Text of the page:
Orson Scott Card - book author
Orson Scott Card is the author of the novels Ender's Game, Ender's Shadow, and Speaker for the Dead, which are widely read by adults and younger readers, and are increasingly used in schools.
Besides these and other science fiction novels, Card writes contemporary fantasy (Magic Street, Enchantment, Lost Boys), biblical novels (Stone Tables, Rachel and Leah), the American frontier fantasy series The Tales of Alvin Maker (beginning with Seventh Son), poetry (An Open Book), and many plays and scripts.
Card was born in Washington and grew up in California, Arizona, and Utah. He served a mission for the LDS Church in Brazil in the early 1970s. Besides his writing, he teaches occasional classes and workshops and directs plays. He recently began a long-term position as a professor of writing and literature at Southern Virginia University.
Card currently lives in Greensboro, North Carolina, with his wife, Kristine Allen Card, and their youngest child, Zina Margaret.
For further details, see the author's Wikipedia page.
For an ordered list of the author's works, see Wikipedia's List of works by Orson Scott Card.
Orson Scott Card is the author of books: Ender's Game (Ender's Saga, #1), Speaker for the Dead (Ender's Saga, #2), Ender's Shadow (The Shadow Series, #1), Xenocide (Ender's Saga, #3), Children of the Mind (Ender's Saga, #4), Shadow of the Hegemon (The Shadow Series, #2), Shadow Puppets (The Shadow Series, #3), Shadow of the Giant (Ender's Shadow, #4), Earth Unaware (The First Formic War, #1), Ender in Exile (Ender's Saga, #1.2)
But Ender is not the only result of the experiment. The war with the Buggers has been raging for a hundred years, and the quest for the perfect general has been underway almost as long. Ender's two older siblings, Peter and Valentine, are every bit as unusual as he is, but in very different ways. While Peter was too uncontrollably violent, Valentine very nearly lacks the capability for violence altogether. Neither was found suitable for the military's purpose. But they are driven by their jealousy of Ender, and by their inbred drive for power. Peter seeks to control the political process, to become a ruler. Valentine's abilities turn more toward the subtle control of the beliefs of commoner and elite alike, through powerfully convincing essays. Hiding their youth and identities behind the anonymity of the computer networks, these two begin working together to shape the destiny of Earth-an Earth that has no future at all if their brother Ender fails.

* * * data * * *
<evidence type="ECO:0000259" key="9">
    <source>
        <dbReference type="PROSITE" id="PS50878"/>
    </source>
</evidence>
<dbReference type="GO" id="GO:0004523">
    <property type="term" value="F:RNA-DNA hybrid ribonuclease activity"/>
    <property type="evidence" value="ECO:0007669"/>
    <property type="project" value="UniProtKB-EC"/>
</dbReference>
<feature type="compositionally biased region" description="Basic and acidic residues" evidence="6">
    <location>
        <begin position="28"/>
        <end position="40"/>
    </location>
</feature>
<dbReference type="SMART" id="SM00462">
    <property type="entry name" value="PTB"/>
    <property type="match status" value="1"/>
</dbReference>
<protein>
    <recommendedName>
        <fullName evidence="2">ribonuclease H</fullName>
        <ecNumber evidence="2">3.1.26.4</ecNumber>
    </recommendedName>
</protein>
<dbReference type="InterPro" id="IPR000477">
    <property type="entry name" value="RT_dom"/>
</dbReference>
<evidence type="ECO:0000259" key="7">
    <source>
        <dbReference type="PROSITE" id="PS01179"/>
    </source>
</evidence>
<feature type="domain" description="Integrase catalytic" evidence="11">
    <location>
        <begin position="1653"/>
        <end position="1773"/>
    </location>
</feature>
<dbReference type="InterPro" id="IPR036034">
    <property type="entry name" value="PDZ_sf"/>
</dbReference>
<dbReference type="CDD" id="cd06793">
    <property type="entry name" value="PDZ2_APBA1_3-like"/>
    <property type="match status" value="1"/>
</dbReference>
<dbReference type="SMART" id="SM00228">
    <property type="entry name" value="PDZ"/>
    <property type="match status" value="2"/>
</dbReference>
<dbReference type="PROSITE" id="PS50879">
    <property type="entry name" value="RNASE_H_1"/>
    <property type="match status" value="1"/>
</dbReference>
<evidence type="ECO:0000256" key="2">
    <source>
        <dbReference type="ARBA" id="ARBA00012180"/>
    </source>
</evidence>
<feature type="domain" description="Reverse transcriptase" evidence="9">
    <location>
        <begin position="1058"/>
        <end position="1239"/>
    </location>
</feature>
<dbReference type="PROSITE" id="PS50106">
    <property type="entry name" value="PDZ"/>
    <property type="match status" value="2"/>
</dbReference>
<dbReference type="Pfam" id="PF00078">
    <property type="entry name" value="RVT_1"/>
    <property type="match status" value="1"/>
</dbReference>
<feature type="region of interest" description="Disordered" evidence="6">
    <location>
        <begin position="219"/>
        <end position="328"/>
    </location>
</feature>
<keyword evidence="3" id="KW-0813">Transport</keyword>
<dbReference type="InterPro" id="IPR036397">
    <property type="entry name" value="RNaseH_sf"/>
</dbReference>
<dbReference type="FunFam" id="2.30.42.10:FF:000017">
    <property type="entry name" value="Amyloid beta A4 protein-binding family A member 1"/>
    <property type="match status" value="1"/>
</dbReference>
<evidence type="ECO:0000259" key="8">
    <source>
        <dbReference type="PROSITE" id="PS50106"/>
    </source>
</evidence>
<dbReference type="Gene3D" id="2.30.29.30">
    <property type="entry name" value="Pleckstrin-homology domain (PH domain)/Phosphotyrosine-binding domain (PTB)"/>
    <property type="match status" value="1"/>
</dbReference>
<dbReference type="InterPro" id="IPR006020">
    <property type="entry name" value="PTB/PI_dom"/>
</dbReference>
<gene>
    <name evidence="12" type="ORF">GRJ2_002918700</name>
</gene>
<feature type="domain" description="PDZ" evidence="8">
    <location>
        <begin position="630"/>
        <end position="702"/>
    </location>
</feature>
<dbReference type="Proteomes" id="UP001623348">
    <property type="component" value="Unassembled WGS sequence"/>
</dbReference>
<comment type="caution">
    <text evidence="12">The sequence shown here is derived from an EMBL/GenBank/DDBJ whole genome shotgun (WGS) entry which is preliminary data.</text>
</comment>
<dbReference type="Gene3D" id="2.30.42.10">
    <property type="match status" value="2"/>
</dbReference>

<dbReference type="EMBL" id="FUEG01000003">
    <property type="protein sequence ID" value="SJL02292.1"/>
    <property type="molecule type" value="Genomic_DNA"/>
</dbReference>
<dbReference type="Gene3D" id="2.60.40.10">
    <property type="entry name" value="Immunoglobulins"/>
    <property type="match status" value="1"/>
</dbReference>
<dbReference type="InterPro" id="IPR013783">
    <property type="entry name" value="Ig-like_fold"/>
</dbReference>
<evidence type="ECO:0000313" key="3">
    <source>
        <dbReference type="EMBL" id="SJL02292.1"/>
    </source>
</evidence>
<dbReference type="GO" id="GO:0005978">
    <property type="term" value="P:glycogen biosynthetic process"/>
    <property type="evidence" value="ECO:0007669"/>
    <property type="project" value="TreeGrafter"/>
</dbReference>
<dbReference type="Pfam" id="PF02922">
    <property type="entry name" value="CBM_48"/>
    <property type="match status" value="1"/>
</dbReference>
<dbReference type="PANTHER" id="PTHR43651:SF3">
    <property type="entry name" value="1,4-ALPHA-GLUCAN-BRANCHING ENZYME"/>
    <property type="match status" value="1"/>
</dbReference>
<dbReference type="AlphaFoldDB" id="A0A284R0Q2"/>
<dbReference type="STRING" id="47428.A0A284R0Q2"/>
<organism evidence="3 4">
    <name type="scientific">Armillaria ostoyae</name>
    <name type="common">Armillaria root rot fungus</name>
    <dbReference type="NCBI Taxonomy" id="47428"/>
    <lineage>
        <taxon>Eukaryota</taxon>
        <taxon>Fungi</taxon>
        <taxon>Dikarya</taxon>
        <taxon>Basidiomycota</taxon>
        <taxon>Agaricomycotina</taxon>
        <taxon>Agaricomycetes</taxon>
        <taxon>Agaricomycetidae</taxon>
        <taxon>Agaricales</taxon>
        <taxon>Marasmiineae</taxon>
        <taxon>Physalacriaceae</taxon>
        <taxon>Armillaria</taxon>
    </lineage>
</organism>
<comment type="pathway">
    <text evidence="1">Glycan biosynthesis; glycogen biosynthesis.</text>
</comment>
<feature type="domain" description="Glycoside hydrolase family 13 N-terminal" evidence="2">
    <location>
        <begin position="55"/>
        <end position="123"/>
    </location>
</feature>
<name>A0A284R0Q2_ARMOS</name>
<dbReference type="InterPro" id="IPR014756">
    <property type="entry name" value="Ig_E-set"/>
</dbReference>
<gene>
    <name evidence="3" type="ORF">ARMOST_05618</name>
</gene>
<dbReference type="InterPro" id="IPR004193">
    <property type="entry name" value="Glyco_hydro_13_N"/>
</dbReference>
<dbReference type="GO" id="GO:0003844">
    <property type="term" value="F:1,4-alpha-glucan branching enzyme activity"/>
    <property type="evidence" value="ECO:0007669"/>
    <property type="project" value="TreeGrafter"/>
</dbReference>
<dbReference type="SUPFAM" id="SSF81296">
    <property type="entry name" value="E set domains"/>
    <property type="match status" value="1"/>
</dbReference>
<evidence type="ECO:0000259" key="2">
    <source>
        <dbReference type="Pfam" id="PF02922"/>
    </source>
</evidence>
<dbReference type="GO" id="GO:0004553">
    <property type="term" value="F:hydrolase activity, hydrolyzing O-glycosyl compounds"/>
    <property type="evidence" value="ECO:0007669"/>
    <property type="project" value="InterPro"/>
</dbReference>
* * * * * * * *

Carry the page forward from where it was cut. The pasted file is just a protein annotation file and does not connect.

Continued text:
In the aftermath of his terrible war, Ender Wiggin disappeared, and a powerful voice arose: The Speaker for the Dead, who told the true story of the Bugger War.
Now, long years later, a second alien race has been discovered, but again the aliens' ways are strange and frightening...again, humans die. And it is only the Speaker for the Dead, who is also Ender Wiggin the Xenocide, who has the courage to confront the mystery...and the truth.